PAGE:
Franz watched his second hand creep across the face of his watch, to where the other two hands were waiting pointed toward the twelve. He realized he was perspiring, and was immediately grateful the others weren't watching. It was unprofessional. As his the hands struck midnight he looked up at the brightly-lit cityscape. For a moment there was nothing. The others began to sense that the time was close, as well, and their eyes drifted skyward. Then, just as predicted, it happened. The whine of the city seemed to fade out and disappear, as all around them the lights died, and the entire city was plunged into darkness. The lights of traffic illuminated the streets and the alleyways in an eerie glow that rose from the depths of the concrete canyons but proved woefully insufficient to light the vast man-made jungle. For a moment there was a stunned silence. Even the sounds of traffic seemed to halt to respect this unheard of event.

The first blackout the city had seen in twenty years. Mostawesome of all was the sky. A tower jutting up from a skyscraper shown a great red light out over the city. The light had been lost in the background when the entire city was powered. Now, by some twist of fate, it had managed to stay lit while the rest of the city lay in darkness. Its light was caught up in the low-hanging clouds and thrown back down onto the city, bathing the entire night in a blood-red glow.

And then the moment of silence was past, and a great din arose in the streets. From alleyway to corner, to boulevard, the great scream of people and the greater scream of sirens was heard. The traffic began to bellow their horns and breaking glass could be heard all around. Chaos grasped the reigns of the city, and above it all, the red beacon shown down.

"All go, all go!" Mick signaled. Franz ran over to where Charlie was knelt by the door, expecting the lock to be removed by now. He found Charlie's head turned around, staring intently at the crimson sky.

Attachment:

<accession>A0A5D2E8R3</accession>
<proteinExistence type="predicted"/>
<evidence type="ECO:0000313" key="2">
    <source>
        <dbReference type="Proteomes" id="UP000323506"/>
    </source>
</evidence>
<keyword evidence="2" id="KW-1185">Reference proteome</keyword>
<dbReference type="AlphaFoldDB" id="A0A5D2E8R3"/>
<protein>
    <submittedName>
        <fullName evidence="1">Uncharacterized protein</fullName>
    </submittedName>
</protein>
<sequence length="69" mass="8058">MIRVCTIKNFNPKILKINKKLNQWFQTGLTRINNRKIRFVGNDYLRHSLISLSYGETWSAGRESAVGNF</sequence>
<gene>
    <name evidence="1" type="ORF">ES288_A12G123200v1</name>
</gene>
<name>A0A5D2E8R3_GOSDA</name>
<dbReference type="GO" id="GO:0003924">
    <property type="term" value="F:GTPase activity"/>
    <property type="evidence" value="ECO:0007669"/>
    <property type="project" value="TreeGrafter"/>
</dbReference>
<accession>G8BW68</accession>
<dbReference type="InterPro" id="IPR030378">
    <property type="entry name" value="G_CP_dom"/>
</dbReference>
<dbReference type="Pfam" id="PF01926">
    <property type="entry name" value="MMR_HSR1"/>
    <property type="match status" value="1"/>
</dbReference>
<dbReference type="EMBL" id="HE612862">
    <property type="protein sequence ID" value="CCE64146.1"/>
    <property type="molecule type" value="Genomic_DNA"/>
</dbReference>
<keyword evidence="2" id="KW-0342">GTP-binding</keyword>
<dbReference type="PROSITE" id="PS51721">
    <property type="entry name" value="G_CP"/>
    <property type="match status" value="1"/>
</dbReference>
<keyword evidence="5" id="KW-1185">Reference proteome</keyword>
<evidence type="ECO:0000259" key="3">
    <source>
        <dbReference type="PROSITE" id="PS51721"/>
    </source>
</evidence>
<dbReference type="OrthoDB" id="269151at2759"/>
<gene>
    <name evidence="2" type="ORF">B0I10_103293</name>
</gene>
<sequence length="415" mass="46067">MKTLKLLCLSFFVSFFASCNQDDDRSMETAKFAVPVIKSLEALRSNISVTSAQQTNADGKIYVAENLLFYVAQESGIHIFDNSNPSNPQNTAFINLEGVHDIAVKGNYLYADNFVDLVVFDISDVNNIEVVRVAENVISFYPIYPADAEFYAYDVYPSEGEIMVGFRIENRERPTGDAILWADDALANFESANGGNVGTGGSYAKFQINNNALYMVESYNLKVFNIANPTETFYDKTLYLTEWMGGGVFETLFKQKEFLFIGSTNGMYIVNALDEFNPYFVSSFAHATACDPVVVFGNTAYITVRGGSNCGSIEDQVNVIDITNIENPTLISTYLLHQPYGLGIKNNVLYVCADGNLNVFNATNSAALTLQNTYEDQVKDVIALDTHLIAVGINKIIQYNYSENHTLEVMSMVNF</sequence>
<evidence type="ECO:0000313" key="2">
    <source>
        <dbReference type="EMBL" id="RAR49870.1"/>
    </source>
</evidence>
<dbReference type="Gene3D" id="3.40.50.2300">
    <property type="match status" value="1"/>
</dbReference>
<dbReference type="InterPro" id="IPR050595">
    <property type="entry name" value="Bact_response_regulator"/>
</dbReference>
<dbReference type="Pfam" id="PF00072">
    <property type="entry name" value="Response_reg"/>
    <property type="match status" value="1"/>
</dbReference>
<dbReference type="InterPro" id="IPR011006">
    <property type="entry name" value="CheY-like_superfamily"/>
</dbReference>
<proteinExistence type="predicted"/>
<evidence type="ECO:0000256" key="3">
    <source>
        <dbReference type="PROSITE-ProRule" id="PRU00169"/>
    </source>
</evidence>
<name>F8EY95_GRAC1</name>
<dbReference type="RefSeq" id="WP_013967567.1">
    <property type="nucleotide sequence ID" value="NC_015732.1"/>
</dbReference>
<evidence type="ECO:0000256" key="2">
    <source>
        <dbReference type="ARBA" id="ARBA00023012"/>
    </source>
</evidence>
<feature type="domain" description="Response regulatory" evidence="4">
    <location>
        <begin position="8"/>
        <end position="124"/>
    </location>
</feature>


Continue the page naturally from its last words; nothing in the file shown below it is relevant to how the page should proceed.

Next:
"Charlie, what are you doing? We're on a schedule here, lets get that lock off," Franz prodded him.

"The signal in the sky... The signal..." Charlie was repeating.

"Charlie?" Franz grasped his shoulder and looked at him in concern.

"Huh?" Charlie seemed to wake from a stupor.

"Something wrong?" Franz asked nervously.

"Oh... uh... no. Sorry, just never seen a blackout before. It's kinda creepy, you know?"

"Yeah, but listen..."

"Right, the lock," Charlie snapped back to the task at hand. The lock came off in thirty seconds, which was slow for Charlie. Mick appeared the moment it was off the door, followed by Mort.

"Little slow on the entry, fella's" Mick commented as they took positions in the utility area the door opened to. The alarm on the door couldn't sound because of the power-loss, but there was no telling when the authorities would patch it up, and the backup generators of the bank would kick in in another couple seconds. The team was prepared. Franz already had the wire patch completing the circuit on the alarm by the time the generators kicked in.

"Things couldn't have worked out better," Mick chuckled, "Those generators would normally kick in the second the power went off, but they're installing the new security system this week, and the timing is all off. Lights!"

The group snapped their flashlights on. Mort secured the door to avoid anyone else entering.